Nights In

A Quiet Place: Review

Over the course of this long Winter/Spring, I have had time to catch up on a couple of films I have wanted to see for a while, namely Sicario and 13Hours: The Secret Soldiers of Behghazi. In the former, Emily Blunt stars as a soldier in over her head between shady government agents and the Mexican drug cartels. In the latter, John Krasinski plays a family man who is called back in to active duty to protect a secret government facility in Libya in the days after Gadaffi was captured and killed.

Blunt is no stranger to action movies. She has starred alongside Tom Cruise, Matt Damon and Josh Brolin in Edge of Tomorrow, The Adjustment Bureau and Sicario, respectively. Blunt took the lead in The Girl on the Train alongside Justin Theroux (The Leftovers), before taking on fantasy roles in The Huntman: Winter’s War and In to the Woods, where she stars alongside Meryl Streep who she worked with on The Devil Wears Prada.

Fans of The US Office will be familiar with John Krasinski for playing the loveable Jim Halpert, but since then Krasinski has been making a name for himself in more serious films including Nobody Walks, Something Borrowed and Promised Land which Krasinski co-wrote and produced back in 2012.

Here, married couple Krasinski and Blunt, work alongside one another for the first time in this dark sci-fi horror tale where Scott’s Aliens meets Shyamalan’s Signs.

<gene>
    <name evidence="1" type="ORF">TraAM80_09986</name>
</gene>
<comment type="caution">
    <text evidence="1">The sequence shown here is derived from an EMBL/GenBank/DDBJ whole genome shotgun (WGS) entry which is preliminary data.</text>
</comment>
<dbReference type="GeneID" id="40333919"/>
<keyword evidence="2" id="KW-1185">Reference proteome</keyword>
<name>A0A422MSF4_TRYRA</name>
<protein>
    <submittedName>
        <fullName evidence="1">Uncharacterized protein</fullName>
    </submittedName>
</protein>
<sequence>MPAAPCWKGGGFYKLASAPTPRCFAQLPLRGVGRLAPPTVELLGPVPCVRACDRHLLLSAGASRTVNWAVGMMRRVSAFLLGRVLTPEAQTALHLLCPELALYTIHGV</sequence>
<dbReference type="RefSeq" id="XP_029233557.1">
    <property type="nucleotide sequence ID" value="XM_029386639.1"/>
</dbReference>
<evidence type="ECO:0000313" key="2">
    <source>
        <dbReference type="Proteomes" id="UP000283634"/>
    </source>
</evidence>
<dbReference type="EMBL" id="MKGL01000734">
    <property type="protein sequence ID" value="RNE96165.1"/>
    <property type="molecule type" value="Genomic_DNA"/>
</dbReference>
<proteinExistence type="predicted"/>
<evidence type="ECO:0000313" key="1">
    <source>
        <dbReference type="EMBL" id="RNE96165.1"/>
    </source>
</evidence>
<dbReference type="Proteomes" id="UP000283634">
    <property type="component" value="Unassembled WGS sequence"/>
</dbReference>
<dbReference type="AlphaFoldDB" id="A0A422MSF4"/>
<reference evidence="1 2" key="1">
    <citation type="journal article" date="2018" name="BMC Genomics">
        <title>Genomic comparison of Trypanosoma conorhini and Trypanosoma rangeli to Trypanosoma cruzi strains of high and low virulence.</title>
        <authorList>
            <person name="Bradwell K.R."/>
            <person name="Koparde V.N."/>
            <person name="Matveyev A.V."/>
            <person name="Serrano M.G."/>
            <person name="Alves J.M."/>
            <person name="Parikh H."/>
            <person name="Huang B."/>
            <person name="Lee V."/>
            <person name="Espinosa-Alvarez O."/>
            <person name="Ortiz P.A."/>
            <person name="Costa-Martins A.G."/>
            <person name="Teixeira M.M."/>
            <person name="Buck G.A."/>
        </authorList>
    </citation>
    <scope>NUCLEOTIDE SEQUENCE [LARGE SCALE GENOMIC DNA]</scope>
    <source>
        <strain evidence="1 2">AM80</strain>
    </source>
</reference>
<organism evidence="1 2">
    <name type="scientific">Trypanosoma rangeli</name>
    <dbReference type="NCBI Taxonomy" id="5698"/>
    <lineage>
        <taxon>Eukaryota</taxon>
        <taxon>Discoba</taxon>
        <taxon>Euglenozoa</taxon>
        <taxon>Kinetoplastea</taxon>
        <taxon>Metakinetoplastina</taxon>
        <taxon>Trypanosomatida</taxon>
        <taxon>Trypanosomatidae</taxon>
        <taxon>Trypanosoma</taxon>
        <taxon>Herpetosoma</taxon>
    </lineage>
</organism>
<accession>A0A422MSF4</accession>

In A Quiet Place, Lee (Krasinski) and Evelyn Abbott (Blunt) and their children live in a world that has been invaded by aliens – aliens that have no eyes, and only respond to sound. The family survive in a cabin in the woods, barefoot and scavenging for supplies.

In his interview on The Graham Norton Show, Krasinski states that he wrote A Quiet Place as a love story to his (and Blunt’s) own children. It is a pretty strange love story. But, at its core it is a story of a family’s fight for survival in the face of personal loss.

In this eerily quiet story, Krasinski creates tension by giving us a character who cannot hear sounds, the first portion of the film uses sign language over dialogue; Millicent Simmonds plays Regan Abbott, Lee and Evelyn’s daughter, who is deaf and wears a cochlear implant. Some of the best scenes in A Quiet Place are when we witness what is going on through Regan’s eyes and ears. Simmonds could be described as this generation’s Haley Joel Osment of the Sixth Sense fame.

It is strange to see so many horror films as we head in to the brighter Spring season; Unsane and The New Mutants are two others released around this time, but A Quiet Place is one you won’t want to miss.

Still here? Check this out: Students Vote To Stand Together Against Sexual Violence At USI Congress